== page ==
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Lack of Funds Forces Mich. District To Close Early

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Drawing the ire of state officials and the support of union leaders, the Kalkaska, Mich., school system last week closed 45 days early for lack of funds.

Citing the lopsided rejection by local voters this month of a millage needed to overcome a $1.5 million shortfall in a $10.3 million budget, district officials said they could no longer provide a high-quality education. On March 24, they sent their 2,300 students and 124 teachers home for the rest of the school year.

"If the state is listening, there is a message from Kalkaska's situation: Change the way schools are financed so every child, no matter where he or she lives, receives a quality education based on funding equity,'' said a statement that Superintendent Doyle Disbrow issued jointly with the leadership of the Kalkaska Education Association, the Michigan Education Association, and the district's union of educational-support personnel.

But state officials appeared to be drawing different conclusions from the incident. A five-member panel appointed by Gov. John Engler met with Kalkaska officials late last week in an attempt to reopen the northwestern Lower Michigan district.

"There have been a variety of ways in which they could have avoided this manufactured crisis,'' said State Superintendent of Public Instruction Robert E. Schiller, who has sent auditors to the district to review its fiscal management.

"They knew they had this problem nine months ago,'' Mr. Schiller said last week. "They could easily have restructured their budget, or made some cutbacks.''

The statement issued by district and union officials maintained, however, that "our own auditors and an independent audit show we have been fiscally responsible.''

As they closed their schools last week, Kalkaska officials held a vigil at Kalkaska Middle School. In attendance was Keith B. Geiger, the president of the National Education Association, as well as officials of other districts around the state.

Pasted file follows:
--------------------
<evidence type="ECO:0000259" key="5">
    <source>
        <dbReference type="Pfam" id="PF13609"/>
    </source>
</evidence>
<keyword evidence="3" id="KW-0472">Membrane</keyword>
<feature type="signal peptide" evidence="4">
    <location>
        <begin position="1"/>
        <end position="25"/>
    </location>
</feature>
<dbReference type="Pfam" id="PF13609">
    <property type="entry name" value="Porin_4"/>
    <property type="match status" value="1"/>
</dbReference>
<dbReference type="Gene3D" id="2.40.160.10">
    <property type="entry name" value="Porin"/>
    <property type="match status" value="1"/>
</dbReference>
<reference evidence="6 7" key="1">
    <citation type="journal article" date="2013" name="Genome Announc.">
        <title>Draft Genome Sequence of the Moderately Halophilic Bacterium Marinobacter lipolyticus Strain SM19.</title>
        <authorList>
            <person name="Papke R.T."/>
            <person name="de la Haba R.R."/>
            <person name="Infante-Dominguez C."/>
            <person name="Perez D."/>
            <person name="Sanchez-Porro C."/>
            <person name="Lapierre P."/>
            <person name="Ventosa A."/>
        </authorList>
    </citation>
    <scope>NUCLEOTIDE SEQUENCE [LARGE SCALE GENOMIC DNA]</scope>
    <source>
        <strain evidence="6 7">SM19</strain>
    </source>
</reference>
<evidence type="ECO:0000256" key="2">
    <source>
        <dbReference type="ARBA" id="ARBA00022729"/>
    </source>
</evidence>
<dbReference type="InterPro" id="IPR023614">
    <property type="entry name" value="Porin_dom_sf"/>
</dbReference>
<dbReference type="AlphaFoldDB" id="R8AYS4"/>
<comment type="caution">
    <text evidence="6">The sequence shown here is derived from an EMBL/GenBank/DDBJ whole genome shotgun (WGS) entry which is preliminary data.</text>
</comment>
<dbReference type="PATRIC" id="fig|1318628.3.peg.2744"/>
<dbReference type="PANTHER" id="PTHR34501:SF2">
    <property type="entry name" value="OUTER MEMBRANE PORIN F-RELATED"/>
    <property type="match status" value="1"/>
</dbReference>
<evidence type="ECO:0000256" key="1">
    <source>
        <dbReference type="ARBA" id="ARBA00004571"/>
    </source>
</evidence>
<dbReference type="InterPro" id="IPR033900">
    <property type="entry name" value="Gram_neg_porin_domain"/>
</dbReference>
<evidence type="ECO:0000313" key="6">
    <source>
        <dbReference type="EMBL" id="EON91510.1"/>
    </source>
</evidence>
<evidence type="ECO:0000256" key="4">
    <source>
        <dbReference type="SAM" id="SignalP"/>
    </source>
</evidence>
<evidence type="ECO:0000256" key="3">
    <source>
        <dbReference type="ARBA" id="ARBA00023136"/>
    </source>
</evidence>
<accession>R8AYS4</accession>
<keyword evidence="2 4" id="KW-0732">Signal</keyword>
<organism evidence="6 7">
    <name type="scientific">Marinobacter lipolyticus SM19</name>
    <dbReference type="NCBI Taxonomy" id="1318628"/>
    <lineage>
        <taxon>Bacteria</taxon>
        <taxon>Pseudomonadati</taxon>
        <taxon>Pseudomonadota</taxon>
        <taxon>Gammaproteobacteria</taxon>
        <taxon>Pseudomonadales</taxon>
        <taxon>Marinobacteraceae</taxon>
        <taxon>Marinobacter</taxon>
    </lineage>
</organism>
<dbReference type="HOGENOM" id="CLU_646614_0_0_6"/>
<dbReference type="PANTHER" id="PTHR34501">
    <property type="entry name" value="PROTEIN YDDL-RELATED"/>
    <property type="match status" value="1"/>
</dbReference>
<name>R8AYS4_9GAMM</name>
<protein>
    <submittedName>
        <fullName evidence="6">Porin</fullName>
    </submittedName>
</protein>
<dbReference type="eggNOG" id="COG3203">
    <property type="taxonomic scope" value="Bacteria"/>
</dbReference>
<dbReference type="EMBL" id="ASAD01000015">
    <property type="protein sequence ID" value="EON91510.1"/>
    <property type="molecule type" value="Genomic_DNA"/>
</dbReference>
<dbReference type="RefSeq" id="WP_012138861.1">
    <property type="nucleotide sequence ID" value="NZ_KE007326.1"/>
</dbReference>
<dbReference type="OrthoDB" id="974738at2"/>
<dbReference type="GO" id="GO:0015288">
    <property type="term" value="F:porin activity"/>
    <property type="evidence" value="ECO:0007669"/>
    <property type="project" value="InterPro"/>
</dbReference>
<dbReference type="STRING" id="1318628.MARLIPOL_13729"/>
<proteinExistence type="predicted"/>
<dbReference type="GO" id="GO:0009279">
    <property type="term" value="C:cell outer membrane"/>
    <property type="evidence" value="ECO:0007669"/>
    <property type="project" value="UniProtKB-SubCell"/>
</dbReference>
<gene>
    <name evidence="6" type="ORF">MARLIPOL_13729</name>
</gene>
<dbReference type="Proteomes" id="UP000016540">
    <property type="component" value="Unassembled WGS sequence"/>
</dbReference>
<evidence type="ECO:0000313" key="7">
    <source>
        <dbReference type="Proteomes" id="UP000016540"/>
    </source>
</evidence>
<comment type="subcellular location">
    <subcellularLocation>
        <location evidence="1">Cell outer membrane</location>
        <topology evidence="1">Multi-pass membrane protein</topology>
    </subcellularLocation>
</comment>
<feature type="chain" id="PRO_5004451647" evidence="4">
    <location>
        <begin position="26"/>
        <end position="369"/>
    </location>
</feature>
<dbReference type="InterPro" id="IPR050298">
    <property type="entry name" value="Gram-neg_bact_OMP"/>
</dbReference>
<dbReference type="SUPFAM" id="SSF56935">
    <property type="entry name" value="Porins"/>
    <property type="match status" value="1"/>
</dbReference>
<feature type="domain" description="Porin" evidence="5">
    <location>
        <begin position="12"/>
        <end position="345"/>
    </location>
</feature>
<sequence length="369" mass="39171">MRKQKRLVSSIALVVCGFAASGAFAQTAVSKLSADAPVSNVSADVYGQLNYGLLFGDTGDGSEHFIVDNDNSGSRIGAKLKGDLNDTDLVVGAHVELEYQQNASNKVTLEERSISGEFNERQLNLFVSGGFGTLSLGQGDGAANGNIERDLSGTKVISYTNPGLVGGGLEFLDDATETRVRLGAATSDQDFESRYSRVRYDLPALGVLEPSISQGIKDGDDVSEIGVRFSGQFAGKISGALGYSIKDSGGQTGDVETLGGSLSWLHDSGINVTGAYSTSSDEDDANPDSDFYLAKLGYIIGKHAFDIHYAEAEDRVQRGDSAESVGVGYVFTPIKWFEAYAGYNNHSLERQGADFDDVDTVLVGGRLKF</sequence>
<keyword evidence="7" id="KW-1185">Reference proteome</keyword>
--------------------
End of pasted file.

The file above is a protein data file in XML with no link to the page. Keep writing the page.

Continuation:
Mr. Schiller, a member of the Governor's panel, said he had sent district officials a letter making clear that any help from the state would be conditioned on reopening the schools and keeping them open until the end of the 180-day school year.

Any agreement also would require the district to borrow against anticipated tax revenues to fund its current programs and to keep its books balanced next year, Mr. Schiller said.

'Those Kids Deserve Better'

The House is expected this week to consider a bill, overwhelmingly passed by the Senate last week, that would authorize the state to put into receivership any school system that, like Kalkaska, refuses to stay open 180 days a year.

The receiver could borrow the money to reopen Kalkaska's schools and then oversee the district's management, according to the bill's sponsor, Sen. Dan L. DeGrow.

The state already has the authority to take over districts that are in financial trouble, Mr. DeGrow noted last week. But the Kalkaska district is not even in serious financial trouble, he contended, and could easily have stayed open by borrowing funds.

"They don't want to do that,'' Mr. DeGrow said. "We feel that those kids deserve better.''

Jim Fordell, an aide to the House education committee, last week said his committee was closely examining Mr. DeGrow's bill "to see the long-run consequences of passing such a piece.''

"We just don't want to give the impression that the state will come in and take over all of these districts and that will be it,'' Mr. Fordell said. "That cannot happen.''

By closing early, the district stands to lose $270,000 in state aid, state officials said.

Kalkaska's situation also appears to have lent new prominence to the ongoing debate over school funding in the state, which relies heavily on property taxes.

State officials currently list 14 districts as having deficits.

The Berrien Springs schools, for example, will have to cut all funding for student transportation and spring sports and will be unable to open next year if voters do not pass on April 26 a property-tax increase they rejected on March 8, according to Superintendent Tedd R. Morris.

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